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Low Density Lipoprotein

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What is the Lab Name for Low Density Lipoprotein?

Low Density Lipoprotein

What is the Lab Abbreviation for Low Density Lipoprotein?

LDL

What is Low Density Lipoprotein in terms of Nursing Labs?

Cholesterol is transported via lipoproteins.  There are multiple types of lipoproteins and they each have slightly different functions: high-density lipoprotein (HDL), low-density lipoprotein, LDL, very low-density lipoprotein (VLDL).  LDL cholesterol is considered bad cholesterol because as it travels through the blood, it deposits cholesterol into the lining of blood vessels, causing atherosclerosis and an increase in cardiovascular disease.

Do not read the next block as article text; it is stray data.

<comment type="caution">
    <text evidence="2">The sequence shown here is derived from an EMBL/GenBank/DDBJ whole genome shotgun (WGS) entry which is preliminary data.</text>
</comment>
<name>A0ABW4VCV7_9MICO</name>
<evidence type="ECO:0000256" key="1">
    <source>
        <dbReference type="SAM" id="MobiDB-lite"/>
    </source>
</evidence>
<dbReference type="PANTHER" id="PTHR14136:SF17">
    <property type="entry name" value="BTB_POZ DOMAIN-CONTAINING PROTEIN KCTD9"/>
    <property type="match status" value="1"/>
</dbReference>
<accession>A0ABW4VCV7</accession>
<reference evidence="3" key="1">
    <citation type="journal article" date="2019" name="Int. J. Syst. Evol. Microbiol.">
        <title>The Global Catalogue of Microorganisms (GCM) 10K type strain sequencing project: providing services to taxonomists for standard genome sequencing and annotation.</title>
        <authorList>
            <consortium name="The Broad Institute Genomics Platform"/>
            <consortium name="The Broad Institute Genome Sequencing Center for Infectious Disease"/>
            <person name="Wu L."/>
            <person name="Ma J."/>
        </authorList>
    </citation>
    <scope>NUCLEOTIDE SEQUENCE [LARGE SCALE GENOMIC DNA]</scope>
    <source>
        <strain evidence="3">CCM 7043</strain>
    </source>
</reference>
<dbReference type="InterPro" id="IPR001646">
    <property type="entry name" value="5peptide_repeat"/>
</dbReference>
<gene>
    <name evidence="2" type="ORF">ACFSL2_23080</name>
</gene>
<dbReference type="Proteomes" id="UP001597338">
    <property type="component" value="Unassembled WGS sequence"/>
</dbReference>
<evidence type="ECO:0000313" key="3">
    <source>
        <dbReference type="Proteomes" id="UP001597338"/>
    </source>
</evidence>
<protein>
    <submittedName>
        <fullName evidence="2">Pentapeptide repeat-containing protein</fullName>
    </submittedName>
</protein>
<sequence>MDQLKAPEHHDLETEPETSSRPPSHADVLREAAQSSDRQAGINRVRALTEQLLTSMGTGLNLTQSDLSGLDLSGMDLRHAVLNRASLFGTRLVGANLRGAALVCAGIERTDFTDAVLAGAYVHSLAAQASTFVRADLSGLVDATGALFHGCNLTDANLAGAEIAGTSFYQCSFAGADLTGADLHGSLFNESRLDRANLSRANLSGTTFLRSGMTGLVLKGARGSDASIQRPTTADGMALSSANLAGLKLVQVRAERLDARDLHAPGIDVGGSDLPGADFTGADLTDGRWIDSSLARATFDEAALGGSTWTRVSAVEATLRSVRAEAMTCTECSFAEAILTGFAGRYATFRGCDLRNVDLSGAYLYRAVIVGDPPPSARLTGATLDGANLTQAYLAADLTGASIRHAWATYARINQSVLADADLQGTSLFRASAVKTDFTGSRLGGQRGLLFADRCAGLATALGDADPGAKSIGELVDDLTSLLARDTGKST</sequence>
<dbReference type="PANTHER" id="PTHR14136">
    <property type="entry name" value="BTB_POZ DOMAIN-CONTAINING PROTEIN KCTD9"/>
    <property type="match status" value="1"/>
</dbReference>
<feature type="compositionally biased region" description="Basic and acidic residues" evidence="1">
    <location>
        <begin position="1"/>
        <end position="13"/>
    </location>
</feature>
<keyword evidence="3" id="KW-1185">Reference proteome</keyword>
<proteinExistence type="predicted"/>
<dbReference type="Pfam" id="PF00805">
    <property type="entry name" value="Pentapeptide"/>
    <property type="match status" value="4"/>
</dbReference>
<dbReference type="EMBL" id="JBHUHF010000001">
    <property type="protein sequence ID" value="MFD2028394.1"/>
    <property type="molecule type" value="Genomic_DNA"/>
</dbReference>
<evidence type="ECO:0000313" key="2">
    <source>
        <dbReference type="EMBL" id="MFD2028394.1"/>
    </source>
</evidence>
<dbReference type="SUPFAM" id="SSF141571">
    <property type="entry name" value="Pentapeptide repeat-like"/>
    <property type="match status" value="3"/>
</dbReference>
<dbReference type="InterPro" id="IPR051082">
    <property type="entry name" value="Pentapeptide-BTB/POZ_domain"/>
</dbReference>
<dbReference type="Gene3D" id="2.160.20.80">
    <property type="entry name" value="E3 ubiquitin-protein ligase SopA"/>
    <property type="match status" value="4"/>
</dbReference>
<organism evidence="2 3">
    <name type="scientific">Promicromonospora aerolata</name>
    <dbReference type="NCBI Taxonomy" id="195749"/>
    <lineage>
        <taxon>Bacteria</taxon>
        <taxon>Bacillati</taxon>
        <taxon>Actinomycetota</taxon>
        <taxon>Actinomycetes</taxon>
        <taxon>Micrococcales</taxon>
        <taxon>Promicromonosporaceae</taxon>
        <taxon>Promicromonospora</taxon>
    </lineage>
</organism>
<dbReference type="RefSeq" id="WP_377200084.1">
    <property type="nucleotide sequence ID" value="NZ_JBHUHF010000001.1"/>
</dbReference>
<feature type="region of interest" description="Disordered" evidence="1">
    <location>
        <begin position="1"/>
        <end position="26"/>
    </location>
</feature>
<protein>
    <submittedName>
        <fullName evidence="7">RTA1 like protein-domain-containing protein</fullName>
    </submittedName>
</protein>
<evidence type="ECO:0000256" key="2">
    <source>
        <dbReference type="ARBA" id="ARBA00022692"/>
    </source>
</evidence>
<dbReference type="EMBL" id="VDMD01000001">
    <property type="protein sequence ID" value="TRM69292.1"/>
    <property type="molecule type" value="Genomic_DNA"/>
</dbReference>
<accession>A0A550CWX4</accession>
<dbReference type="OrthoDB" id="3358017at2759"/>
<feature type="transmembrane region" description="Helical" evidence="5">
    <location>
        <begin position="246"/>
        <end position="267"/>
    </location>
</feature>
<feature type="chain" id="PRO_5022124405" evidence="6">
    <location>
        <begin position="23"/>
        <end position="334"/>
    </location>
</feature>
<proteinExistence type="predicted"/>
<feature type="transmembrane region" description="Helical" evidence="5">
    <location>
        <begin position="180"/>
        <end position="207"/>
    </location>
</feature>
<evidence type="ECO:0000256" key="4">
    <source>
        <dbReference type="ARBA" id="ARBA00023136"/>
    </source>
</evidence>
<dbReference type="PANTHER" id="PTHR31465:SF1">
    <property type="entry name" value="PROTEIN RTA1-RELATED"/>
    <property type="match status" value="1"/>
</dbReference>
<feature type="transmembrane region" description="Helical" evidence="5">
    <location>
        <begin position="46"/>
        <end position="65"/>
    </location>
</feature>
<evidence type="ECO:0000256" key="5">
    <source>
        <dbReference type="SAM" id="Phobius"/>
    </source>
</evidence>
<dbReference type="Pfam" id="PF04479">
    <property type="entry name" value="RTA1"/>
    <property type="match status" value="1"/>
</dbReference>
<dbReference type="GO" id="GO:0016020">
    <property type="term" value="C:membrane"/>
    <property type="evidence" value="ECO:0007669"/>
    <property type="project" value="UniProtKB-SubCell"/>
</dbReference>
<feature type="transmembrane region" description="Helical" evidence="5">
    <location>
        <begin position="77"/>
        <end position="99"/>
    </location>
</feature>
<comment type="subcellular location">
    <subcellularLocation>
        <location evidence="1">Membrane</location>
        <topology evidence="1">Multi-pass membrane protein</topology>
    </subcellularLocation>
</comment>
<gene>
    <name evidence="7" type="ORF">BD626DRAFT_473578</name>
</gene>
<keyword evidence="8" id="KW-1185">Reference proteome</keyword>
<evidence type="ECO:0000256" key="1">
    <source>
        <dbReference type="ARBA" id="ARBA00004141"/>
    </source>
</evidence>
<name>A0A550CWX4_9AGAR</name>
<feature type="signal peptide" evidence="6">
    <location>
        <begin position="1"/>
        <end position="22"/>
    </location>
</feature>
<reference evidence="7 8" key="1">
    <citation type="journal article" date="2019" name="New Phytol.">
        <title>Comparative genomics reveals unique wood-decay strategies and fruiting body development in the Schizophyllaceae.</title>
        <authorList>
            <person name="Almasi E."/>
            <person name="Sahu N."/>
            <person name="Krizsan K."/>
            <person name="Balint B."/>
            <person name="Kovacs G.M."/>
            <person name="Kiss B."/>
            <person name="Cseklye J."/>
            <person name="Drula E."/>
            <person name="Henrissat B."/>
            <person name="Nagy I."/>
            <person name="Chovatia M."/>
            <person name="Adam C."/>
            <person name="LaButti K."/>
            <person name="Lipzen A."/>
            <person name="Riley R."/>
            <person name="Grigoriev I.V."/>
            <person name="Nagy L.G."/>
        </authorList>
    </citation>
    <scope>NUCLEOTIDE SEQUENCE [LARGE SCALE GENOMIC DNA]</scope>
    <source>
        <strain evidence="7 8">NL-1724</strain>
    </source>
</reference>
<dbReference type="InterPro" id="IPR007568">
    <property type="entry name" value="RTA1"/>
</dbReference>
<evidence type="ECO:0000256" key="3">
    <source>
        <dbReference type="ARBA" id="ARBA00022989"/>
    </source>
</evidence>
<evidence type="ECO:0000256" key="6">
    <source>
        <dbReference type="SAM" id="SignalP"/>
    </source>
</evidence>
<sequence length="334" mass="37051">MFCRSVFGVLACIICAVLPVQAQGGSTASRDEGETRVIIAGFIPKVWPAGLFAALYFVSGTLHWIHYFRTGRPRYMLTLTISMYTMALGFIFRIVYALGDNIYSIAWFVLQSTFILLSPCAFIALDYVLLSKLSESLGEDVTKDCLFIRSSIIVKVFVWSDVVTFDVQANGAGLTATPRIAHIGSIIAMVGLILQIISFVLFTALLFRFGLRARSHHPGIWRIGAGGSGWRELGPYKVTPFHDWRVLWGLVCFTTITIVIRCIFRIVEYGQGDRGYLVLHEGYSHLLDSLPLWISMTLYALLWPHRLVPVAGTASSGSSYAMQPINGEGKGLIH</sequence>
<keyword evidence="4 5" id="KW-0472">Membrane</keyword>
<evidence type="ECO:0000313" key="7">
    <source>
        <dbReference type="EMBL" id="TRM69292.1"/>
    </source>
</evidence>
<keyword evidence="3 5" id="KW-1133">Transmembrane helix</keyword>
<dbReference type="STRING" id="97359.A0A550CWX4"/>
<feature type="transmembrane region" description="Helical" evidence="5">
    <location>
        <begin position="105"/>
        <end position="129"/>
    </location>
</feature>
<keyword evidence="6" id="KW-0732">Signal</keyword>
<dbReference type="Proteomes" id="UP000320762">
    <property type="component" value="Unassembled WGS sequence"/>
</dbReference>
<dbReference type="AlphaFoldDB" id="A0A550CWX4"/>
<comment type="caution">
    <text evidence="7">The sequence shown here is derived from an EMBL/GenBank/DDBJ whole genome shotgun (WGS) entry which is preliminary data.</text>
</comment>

What is the Normal Range for Low Density Lipoprotein?

<70 mg/dL

What are the Indications for Low Density Lipoprotein?

  • Useful in determining risk of cardiovascular disease.

What would cause Increased Levels of Low Density Lipoprotein?

  • Diet high in saturated fats
  • Nephrotic Syndrome
  • Alcoholism
  • Chronic liver disease:
    • Hepatitis
    • Cirrhosis
  • Hypothyroidism
  • Cushings Syndrome

What would cause Decreased Levels of Low Density Lipoprotein?

  • Regular physical activity
  • Hyperthyroidism
  • Hypoproteinemia:
    • Malabsorption
    • Severe burns
    • Malnutrition

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